As per ASSOCHAM estimates, roughly 300-350 malls came up in the country over the last two years but 75-80 per cent of the spaces in these malls lie vacant. Around the same time, as many as 95 malls have shut shop.

�The major three core benefits for the retailer-tenants to move to smaller cities are lower operational costs and comparatively lesser competition and the novelty values still left in these areas where even the nearby rural population is thronging the air-conditioned halls and getting the taste of comfortable shopping,� ASSOCHAM president Rana Kapoor said commenting on the paper.

�High cost of operation, economic slowdown and wearing down of the novelty values have all combined to reduce the number of footfalls in the malls in big cities. One of the main reasons for the high rentals in the big city malls is the exorbitant land prices and high development costs� Thus, in the foreseeable future, making such malls profitable ventures will remain a challenge,� he added.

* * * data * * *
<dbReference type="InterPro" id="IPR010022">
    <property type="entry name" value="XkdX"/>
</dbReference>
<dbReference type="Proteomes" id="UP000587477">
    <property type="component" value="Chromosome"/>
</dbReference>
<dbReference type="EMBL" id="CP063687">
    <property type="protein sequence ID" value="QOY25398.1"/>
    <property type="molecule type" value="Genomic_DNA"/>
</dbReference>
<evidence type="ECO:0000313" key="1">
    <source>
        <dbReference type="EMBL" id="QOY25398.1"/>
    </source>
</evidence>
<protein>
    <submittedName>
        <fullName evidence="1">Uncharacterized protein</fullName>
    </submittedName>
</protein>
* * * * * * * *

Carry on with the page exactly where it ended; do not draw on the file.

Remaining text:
The ASSOCHAM said that in Tier-II and Tier-III cities there is greater scope for growth and larger chunks of land are available in these cities compared to metros and at lower cost.

�The shopping trends in metro cities have influenced the consumer behaviour in Tier-II and Tier-III cities that are now witnessing a major shift from conventional trader-run stand-alone shops to larger format retail malls.

�The trend can be attributed to factors like the dynamic change in the shopping trend, average spending power of the socio-economic classes in the Tier-II to Tier-VI cities, demand of various products under one roof and increase in brand consciousness are a few factors that multi-brand discount franchising stores drives on,� said the paper.

The ASSOCHAM said that the retail growth of about 15 per cent per year is expected through 2015 on account of increasing prosperity in the neighbouring rural areas situated near Tier-II and III cities.